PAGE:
What I am not great at is just knuckling down to the task at hand. That is what I have to do!

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About cindyricksgers

I am an artist. I live on an island in northern Lake Michigan, USA. I have two grown daughters, four strong, smart and handsome grandsons and one beautiful, intelligent and charming granddaughter. I live with two spoiled dogs. I love walking in the woods around my home, reading, writing and playing in my studio.

5 responses »

  1. Beginning of a new year always gets my heart racing, in both good and bad ways. I have all sorts of things swirling around in my mind lately – stocking up shops with my products, getting my sales taxes paid, getting paperwork ready for the big annual tax thing, writing, reading, cleaning, cooking. Oh yeah, and there’s that exercise thing that I haven’t taken grasp of for…years.

    You’re not alone, and we’ll all survive no matter what.

    Plus, can I tell you how much I LOVE your photo in this post?! So cool!

    • Thank you, Sara! Whenever I get thinking that I alone am uniquely crazy in whatever frustrating manic state I find myself, you always manage to make me feel normal. The photo, taken after dark when I got home from work, is of the wisteria growing on my garden fence. Thanks!

      • wisteria! wow! i’ve not seen wisteria in bloom in so long. it’s always been a favorite of mine, and in the Deep South, they grow to huge monsters! they get better with each year.

        the wisteria makes a good example for us, however; it can burst into glorious sweet-scented bloom, but it also needs a period of rest. even when it is without beautiful attire, we know that it will bloom again according to its own rhythms….

      • You know, my wisteria has never bloomed. The plant I took the cutting from (some twenty odd years ago) blooms beautifully every spring. I have tried everything, from drastic pruning to special fertilizers…nothing. Still, it’s a good looking, healthy plant that sends snaky runners all over my yard (requiring me to find and eliminate each one before I mow the lawn, so they don’t get snarled in the blade) and threatening, often, to collapse my garden fence from the weight!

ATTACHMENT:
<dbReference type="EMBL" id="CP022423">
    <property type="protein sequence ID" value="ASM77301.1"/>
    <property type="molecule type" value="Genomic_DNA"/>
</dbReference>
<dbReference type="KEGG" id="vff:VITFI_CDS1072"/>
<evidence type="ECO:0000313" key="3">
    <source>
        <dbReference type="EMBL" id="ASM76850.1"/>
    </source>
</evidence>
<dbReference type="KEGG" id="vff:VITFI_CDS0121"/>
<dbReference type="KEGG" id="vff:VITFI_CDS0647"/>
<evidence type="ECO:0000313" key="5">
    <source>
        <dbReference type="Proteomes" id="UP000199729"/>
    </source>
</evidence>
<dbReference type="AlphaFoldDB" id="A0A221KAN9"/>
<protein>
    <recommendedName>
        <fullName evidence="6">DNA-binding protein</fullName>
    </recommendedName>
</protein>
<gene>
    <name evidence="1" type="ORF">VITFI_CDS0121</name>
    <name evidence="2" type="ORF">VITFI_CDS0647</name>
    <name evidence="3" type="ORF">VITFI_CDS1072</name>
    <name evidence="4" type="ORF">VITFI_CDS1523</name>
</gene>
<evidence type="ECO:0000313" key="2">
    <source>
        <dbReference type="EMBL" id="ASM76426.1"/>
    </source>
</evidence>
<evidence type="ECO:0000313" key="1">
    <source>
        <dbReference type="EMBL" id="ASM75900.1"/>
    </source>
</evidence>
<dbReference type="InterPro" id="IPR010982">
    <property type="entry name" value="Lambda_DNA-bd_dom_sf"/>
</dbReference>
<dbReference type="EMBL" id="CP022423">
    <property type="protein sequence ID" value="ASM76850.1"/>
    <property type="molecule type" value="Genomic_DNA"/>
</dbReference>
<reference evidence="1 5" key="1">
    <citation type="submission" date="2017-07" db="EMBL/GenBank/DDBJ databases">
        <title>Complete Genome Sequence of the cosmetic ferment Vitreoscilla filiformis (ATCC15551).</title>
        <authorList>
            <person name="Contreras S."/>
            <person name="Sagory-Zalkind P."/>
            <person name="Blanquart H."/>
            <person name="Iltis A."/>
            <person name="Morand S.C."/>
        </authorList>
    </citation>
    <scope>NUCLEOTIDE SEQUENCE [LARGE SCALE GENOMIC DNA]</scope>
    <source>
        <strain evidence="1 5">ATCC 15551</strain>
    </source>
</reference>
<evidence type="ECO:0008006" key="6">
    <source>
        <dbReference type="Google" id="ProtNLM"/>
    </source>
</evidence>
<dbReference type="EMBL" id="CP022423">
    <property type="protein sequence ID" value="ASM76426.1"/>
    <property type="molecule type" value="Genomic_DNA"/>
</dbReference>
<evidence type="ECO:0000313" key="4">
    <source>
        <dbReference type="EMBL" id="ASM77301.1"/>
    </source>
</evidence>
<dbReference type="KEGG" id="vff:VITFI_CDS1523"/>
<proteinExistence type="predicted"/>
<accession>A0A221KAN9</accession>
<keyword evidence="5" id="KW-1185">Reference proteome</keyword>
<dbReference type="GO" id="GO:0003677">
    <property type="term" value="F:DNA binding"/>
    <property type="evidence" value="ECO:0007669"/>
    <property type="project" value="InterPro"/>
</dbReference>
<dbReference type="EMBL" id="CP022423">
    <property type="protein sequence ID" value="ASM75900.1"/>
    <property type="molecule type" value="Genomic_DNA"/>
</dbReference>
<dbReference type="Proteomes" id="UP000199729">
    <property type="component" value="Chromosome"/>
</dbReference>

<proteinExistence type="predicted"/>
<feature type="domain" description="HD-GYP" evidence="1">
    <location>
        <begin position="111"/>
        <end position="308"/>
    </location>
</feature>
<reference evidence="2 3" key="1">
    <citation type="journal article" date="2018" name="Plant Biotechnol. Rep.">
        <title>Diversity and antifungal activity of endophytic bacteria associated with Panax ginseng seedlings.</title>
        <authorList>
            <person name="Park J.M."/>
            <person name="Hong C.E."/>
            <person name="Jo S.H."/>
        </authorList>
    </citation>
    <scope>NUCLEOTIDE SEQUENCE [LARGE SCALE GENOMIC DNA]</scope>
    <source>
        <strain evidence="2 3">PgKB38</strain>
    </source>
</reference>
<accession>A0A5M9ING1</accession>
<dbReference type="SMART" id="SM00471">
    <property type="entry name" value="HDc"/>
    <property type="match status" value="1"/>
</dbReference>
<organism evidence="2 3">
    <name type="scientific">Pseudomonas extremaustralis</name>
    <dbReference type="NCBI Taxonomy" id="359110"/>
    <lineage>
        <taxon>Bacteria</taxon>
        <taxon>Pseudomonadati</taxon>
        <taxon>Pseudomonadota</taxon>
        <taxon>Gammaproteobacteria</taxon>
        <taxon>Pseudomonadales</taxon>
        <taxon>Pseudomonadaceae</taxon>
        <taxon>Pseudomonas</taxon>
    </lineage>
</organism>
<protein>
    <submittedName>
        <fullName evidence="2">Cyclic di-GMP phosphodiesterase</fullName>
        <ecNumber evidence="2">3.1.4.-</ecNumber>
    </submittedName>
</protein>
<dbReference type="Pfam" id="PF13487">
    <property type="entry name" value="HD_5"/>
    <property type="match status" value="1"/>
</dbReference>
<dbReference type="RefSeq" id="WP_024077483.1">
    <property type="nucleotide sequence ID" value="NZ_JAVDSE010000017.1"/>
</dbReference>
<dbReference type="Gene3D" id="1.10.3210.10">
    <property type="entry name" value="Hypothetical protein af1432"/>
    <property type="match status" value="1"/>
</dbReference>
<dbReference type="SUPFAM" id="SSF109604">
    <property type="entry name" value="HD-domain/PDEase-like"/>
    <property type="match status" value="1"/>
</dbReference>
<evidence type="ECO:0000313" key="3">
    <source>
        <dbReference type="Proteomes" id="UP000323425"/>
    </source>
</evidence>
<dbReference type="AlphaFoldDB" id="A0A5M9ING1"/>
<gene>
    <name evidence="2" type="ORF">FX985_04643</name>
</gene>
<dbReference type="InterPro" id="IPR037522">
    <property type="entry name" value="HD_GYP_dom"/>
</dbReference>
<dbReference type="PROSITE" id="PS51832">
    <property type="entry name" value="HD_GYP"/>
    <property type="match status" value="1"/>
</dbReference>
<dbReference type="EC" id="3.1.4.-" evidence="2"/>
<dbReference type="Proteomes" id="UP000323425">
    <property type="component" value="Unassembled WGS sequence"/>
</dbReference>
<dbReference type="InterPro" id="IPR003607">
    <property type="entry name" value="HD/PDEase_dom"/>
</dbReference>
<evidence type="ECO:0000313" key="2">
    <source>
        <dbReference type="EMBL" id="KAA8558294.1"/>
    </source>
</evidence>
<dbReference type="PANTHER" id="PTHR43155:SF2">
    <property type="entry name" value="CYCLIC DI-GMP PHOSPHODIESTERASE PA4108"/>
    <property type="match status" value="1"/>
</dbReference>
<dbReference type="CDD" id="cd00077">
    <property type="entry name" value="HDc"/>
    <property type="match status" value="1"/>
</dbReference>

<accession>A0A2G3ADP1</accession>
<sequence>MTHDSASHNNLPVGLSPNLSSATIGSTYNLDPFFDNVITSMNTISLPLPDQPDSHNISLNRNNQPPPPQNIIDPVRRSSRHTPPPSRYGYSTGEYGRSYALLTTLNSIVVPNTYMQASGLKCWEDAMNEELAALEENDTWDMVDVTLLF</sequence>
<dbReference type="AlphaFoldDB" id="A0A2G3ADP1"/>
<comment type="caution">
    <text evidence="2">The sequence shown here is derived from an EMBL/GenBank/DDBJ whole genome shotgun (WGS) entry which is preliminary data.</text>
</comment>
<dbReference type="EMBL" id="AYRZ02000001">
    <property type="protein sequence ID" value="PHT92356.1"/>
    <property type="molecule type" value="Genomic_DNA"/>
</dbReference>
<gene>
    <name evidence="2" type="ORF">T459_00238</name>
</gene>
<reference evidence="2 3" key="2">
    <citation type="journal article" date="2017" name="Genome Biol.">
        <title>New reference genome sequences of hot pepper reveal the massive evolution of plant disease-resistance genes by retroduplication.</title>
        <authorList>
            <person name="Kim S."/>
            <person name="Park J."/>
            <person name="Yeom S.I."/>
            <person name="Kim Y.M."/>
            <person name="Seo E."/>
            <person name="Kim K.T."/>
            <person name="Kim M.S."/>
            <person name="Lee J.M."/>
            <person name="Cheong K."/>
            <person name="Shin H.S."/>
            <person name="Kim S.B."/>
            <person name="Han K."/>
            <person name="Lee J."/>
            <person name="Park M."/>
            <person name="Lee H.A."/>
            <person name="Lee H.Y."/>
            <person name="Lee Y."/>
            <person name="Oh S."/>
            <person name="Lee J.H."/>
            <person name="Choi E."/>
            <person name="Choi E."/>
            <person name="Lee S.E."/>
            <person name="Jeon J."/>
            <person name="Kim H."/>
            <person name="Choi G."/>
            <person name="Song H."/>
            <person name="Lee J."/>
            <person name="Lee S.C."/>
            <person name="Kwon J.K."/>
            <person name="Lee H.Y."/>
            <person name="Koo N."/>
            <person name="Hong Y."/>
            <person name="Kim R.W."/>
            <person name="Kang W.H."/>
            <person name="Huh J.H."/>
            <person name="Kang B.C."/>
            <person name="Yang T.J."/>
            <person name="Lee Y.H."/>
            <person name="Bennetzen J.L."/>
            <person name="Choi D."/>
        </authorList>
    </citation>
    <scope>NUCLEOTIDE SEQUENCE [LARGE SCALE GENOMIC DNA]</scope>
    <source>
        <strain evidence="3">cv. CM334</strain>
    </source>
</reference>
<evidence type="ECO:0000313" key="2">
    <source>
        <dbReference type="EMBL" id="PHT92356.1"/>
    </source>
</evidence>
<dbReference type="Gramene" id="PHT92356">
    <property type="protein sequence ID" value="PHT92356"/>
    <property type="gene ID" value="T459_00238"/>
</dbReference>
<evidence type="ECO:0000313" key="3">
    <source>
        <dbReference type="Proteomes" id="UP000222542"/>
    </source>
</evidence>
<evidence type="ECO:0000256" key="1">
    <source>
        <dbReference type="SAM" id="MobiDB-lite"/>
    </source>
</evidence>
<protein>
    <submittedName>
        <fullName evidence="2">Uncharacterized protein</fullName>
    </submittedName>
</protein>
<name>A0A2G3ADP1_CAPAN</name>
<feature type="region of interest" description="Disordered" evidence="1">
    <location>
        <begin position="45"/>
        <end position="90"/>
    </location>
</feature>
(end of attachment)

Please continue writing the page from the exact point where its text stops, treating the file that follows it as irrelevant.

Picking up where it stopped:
• wow… that’s so frustrating to lovingly care for a plant, yet the results are disapointing. it knows that it’s loved!

        recently a friend told me that their dragonfruit farm produced the best bumper crop ever – after a tornado went thru and beat up the pants….

        hmmm. i recalled from long ago the suggestions to ‘beat’ certain flowering trees/shrubs to get them to bloom.. it stresses them and i forget why it works. with the wisteria, perhaps it’s getting too much nitrogen and has too nice of a home? like nasturtiums that do best with nitrogen-poor soil with lots of phosphorus and potash? may it bloom well this year!

        (i also remember moving peonies three times before they bloomed…))